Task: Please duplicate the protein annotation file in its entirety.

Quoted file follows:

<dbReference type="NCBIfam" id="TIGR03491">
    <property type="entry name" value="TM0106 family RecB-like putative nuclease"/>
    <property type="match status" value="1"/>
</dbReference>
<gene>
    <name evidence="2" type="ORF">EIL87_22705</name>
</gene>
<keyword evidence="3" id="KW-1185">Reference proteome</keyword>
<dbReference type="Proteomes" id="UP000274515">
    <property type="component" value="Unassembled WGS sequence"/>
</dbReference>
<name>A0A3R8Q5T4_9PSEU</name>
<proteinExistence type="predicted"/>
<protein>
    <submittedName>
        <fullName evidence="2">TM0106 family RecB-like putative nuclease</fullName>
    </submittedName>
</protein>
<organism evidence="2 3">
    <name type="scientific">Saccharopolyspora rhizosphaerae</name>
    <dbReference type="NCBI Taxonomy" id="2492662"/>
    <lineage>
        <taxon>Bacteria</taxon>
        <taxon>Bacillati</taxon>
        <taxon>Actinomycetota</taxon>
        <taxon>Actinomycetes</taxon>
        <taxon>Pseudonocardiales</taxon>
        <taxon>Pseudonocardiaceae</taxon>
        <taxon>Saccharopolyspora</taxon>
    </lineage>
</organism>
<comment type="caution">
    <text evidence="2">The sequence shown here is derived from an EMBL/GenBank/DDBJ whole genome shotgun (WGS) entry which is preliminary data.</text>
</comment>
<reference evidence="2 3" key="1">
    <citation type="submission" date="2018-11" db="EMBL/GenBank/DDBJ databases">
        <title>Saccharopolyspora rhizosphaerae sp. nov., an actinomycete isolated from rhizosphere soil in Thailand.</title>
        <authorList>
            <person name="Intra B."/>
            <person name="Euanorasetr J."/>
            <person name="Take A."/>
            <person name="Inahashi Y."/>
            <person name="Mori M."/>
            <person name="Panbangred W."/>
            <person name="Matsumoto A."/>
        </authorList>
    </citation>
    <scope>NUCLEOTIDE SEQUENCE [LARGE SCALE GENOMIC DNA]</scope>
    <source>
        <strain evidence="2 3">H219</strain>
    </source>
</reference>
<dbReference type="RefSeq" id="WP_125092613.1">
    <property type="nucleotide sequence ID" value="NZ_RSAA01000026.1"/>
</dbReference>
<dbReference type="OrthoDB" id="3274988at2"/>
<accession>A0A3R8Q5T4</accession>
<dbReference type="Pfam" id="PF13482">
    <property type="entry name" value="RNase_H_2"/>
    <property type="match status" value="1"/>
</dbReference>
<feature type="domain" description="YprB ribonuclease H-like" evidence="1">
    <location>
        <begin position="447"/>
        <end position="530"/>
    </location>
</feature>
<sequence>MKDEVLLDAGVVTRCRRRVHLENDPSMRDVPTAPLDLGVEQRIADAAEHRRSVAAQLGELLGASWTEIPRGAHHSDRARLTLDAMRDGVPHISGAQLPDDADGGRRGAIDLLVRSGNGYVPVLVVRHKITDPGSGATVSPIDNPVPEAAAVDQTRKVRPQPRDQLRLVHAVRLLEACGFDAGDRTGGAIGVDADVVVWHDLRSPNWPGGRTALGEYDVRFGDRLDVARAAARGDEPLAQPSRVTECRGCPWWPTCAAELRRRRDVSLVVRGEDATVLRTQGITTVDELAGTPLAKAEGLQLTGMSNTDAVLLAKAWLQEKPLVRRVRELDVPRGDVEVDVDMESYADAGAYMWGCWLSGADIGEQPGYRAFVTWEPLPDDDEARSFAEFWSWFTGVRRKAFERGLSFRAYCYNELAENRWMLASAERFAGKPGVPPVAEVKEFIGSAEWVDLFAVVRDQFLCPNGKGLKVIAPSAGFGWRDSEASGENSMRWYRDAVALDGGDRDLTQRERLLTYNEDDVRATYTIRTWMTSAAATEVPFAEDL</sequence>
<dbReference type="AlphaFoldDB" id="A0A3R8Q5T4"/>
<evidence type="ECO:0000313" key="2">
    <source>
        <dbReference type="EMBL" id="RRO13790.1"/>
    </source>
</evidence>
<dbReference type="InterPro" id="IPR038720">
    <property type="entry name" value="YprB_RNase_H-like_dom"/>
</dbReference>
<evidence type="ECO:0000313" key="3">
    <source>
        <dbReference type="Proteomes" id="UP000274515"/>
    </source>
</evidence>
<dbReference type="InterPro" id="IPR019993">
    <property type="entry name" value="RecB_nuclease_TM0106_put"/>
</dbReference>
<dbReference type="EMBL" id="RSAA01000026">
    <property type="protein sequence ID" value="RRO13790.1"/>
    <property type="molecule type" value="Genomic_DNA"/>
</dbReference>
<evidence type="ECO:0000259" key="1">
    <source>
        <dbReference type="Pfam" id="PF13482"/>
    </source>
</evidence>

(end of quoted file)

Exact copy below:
<dbReference type="NCBIfam" id="TIGR03491">
    <property type="entry name" value="TM0106 family RecB-like putative nuclease"/>
    <property type="match status" value="1"/>
</dbReference>
<gene>
    <name evidence="2" type="ORF">EIL87_22705</name>
</gene>
<keyword evidence="3" id="KW-1185">Reference proteome</keyword>
<dbReference type="Proteomes" id="UP000274515">
    <property type="component" value="Unassembled WGS sequence"/>
</dbReference>
<name>A0A3R8Q5T4_9PSEU</name>
<proteinExistence type="predicted"/>
<protein>
    <submittedName>
        <fullName evidence="2">TM0106 family RecB-like putative nuclease</fullName>
    </submittedName>
</protein>
<organism evidence="2 3">
    <name type="scientific">Saccharopolyspora rhizosphaerae</name>
    <dbReference type="NCBI Taxonomy" id="2492662"/>
    <lineage>
        <taxon>Bacteria</taxon>
        <taxon>Bacillati</taxon>
        <taxon>Actinomycetota</taxon>
        <taxon>Actinomycetes</taxon>
        <taxon>Pseudonocardiales</taxon>
        <taxon>Pseudonocardiaceae</taxon>
        <taxon>Saccharopolyspora</taxon>
    </lineage>
</organism>
<comment type="caution">
    <text evidence="2">The sequence shown here is derived from an EMBL/GenBank/DDBJ whole genome shotgun (WGS) entry which is preliminary data.</text>
</comment>
<reference evidence="2 3" key="1">
    <citation type="submission" date="2018-11" db="EMBL/GenBank/DDBJ databases">
        <title>Saccharopolyspora rhizosphaerae sp. nov., an actinomycete isolated from rhizosphere soil in Thailand.</title>
        <authorList>
            <person name="Intra B."/>
            <person name="Euanorasetr J."/>
            <person name="Take A."/>
            <person name="Inahashi Y."/>
            <person name="Mori M."/>
            <person name="Panbangred W."/>
            <person name="Matsumoto A."/>
        </authorList>
    </citation>
    <scope>NUCLEOTIDE SEQUENCE [LARGE SCALE GENOMIC DNA]</scope>
    <source>
        <strain evidence="2 3">H219</strain>
    </source>
</reference>
<dbReference type="RefSeq" id="WP_125092613.1">
    <property type="nucleotide sequence ID" value="NZ_RSAA01000026.1"/>
</dbReference>
<dbReference type="OrthoDB" id="3274988at2"/>
<accession>A0A3R8Q5T4</accession>
<dbReference type="Pfam" id="PF13482">
    <property type="entry name" value="RNase_H_2"/>
    <property type="match status" value="1"/>
</dbReference>
<feature type="domain" description="YprB ribonuclease H-like" evidence="1">
    <location>
        <begin position="447"/>
        <end position="530"/>
    </location>
</feature>
<sequence>MKDEVLLDAGVVTRCRRRVHLENDPSMRDVPTAPLDLGVEQRIADAAEHRRSVAAQLGELLGASWTEIPRGAHHSDRARLTLDAMRDGVPHISGAQLPDDADGGRRGAIDLLVRSGNGYVPVLVVRHKITDPGSGATVSPIDNPVPEAAAVDQTRKVRPQPRDQLRLVHAVRLLEACGFDAGDRTGGAIGVDADVVVWHDLRSPNWPGGRTALGEYDVRFGDRLDVARAAARGDEPLAQPSRVTECRGCPWWPTCAAELRRRRDVSLVVRGEDATVLRTQGITTVDELAGTPLAKAEGLQLTGMSNTDAVLLAKAWLQEKPLVRRVRELDVPRGDVEVDVDMESYADAGAYMWGCWLSGADIGEQPGYRAFVTWEPLPDDDEARSFAEFWSWFTGVRRKAFERGLSFRAYCYNELAENRWMLASAERFAGKPGVPPVAEVKEFIGSAEWVDLFAVVRDQFLCPNGKGLKVIAPSAGFGWRDSEASGENSMRWYRDAVALDGGDRDLTQRERLLTYNEDDVRATYTIRTWMTSAAATEVPFAEDL</sequence>
<dbReference type="AlphaFoldDB" id="A0A3R8Q5T4"/>
<evidence type="ECO:0000313" key="2">
    <source>
        <dbReference type="EMBL" id="RRO13790.1"/>
    </source>
</evidence>
<dbReference type="InterPro" id="IPR038720">
    <property type="entry name" value="YprB_RNase_H-like_dom"/>
</dbReference>
<evidence type="ECO:0000313" key="3">
    <source>
        <dbReference type="Proteomes" id="UP000274515"/>
    </source>
</evidence>
<dbReference type="InterPro" id="IPR019993">
    <property type="entry name" value="RecB_nuclease_TM0106_put"/>
</dbReference>
<dbReference type="EMBL" id="RSAA01000026">
    <property type="protein sequence ID" value="RRO13790.1"/>
    <property type="molecule type" value="Genomic_DNA"/>
</dbReference>
<evidence type="ECO:0000259" key="1">
    <source>
        <dbReference type="Pfam" id="PF13482"/>
    </source>
</evidence>